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Hundreds of families block land-clearing

Hundreds of families block land-clearing

Kampong Speu Province
AROUND 256 families from Kampong Speu province’s Trapaing Chor commune held a sit-down protest in Phlout Leu village yesterday to prevent a sugar firm from clearing their farmland, villagers said.

Villager Lot Sovan, who claims to have occupied the land since 2000, said the company began clearing the land at 3:30pm Wednesday. Villagers asked the company to stop, insisting that the dispute over the concession had not been resolved. The villagers then prevented further clearing by protesting yesterday, he said.

Kampong Speu Sugar Company, which is registered in the name of Kim Heang, the wife of Cambodian People’s Party Senator Ly Yong Phat, received a 9,053-hectare land concession in 2009 to plant sugarcane.

In the same month, Phnom Penh Sugar Company, owned by Ly Yong Phat himself, was granted more than 9,000 hectares in the adjacent Omlaing commune, home to more than 2,000 families. This, the villagers say, is in violation of Article 59 of the Land Law, which limits the size of concessions to 10,000 hectares.

Companies will continue to evict us in the future. We prefer to die on our own land.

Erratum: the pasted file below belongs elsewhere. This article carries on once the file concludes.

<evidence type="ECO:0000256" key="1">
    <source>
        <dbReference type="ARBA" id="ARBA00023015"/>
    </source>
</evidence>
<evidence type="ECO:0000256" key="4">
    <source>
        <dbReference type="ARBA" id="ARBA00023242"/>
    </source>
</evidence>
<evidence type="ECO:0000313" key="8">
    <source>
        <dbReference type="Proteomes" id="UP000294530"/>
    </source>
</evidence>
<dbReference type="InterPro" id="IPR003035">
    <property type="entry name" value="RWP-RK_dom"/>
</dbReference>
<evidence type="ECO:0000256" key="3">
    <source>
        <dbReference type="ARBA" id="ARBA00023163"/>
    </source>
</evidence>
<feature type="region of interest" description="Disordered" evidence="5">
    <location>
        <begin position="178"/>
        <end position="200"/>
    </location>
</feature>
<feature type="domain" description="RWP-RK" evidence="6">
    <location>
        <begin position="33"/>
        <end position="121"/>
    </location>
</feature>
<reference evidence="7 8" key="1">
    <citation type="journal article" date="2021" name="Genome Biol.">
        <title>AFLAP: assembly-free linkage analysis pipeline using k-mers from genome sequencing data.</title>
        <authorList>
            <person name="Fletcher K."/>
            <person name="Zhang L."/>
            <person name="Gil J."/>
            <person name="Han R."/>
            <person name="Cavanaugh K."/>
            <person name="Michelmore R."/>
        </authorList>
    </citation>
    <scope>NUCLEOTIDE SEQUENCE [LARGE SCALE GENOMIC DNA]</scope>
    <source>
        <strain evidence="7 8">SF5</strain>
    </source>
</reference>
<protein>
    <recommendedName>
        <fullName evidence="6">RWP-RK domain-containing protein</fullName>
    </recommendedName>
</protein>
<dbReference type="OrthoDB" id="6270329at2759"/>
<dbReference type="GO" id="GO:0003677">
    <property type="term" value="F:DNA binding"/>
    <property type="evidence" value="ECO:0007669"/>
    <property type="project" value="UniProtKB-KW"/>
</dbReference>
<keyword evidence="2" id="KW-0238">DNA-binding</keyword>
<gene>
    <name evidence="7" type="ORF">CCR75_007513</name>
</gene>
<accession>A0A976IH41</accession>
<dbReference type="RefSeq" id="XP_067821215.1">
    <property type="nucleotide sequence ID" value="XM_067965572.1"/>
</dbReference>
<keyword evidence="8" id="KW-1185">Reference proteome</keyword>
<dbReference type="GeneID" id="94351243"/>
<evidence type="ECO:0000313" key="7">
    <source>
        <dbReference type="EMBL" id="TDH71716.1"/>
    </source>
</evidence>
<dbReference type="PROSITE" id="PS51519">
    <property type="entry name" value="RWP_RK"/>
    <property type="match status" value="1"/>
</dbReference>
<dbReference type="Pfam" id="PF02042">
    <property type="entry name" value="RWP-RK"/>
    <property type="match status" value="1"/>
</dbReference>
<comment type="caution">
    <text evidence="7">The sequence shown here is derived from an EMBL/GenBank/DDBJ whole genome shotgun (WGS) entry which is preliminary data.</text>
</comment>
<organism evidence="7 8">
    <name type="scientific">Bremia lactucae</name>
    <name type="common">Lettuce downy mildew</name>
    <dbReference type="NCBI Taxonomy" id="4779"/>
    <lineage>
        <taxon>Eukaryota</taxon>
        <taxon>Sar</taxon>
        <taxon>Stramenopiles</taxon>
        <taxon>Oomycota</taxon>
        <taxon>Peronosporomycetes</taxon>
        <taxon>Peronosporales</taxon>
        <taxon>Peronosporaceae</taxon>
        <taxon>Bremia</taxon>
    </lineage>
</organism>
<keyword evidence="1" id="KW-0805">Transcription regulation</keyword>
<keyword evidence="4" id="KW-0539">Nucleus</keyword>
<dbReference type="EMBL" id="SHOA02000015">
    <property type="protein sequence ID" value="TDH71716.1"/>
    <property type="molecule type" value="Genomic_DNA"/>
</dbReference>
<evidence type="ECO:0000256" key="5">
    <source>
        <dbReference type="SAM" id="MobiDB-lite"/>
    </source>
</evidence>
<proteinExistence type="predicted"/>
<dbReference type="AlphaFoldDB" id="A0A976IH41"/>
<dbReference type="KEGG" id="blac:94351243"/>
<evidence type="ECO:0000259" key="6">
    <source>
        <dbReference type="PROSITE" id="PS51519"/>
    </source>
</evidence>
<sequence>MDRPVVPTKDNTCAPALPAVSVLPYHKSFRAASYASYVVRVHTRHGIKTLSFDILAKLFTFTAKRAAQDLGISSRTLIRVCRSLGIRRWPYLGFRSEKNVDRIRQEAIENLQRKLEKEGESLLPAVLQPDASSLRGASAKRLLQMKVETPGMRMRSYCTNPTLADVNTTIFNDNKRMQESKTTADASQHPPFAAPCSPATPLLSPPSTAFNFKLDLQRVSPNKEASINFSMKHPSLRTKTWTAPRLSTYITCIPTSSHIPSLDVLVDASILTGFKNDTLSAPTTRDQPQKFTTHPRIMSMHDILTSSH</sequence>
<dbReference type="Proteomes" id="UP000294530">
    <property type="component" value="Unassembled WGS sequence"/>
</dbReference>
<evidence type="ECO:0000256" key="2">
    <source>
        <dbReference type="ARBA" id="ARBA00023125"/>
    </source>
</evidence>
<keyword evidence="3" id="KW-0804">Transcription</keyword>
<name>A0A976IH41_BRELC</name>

Villager Koy Hak, 43, said 49 families from his village, which covers 89 hectares of disputed land, came to join the protest yesterday morning to prevent Kampong Speu Sugar Company from clearing the any more ground.
“We did not allow them to begin clearing the land because they did not talk to us; they just want to take over our land and have us move on,” he said.

He said that the company wanted the villagers to relocate to an area about 7 kilometres from their homes, a solution residents see as untenable.

“How can we get ownership of that land? That land belongs to [the military]. Companies will continue to evict us in the future. We prefer to die on our own land,” he said.

However, Chem Sarim, the governor in Oral district, downplayed the dispute, saying that there were no issues with the sugar companies.

Ouch Leng, land programme officer for rights group Adhoc, said the two companies were both guilty of the same transgressions. Both, he said, were taking over villagers’ land without providing fair compensation.

“They have shown complete indifference to the government policy on land concessions,” he said.

“The government tries to make ways for companies to get a lot of land, but it causes villagers to lose their farmland, their main resource for support their livelihood.”

Kampong Speu Deputy Governor Pen Sambou declined to comment yesterday. Chhean Kimsuon, a representative for the two companies, could not be reached.

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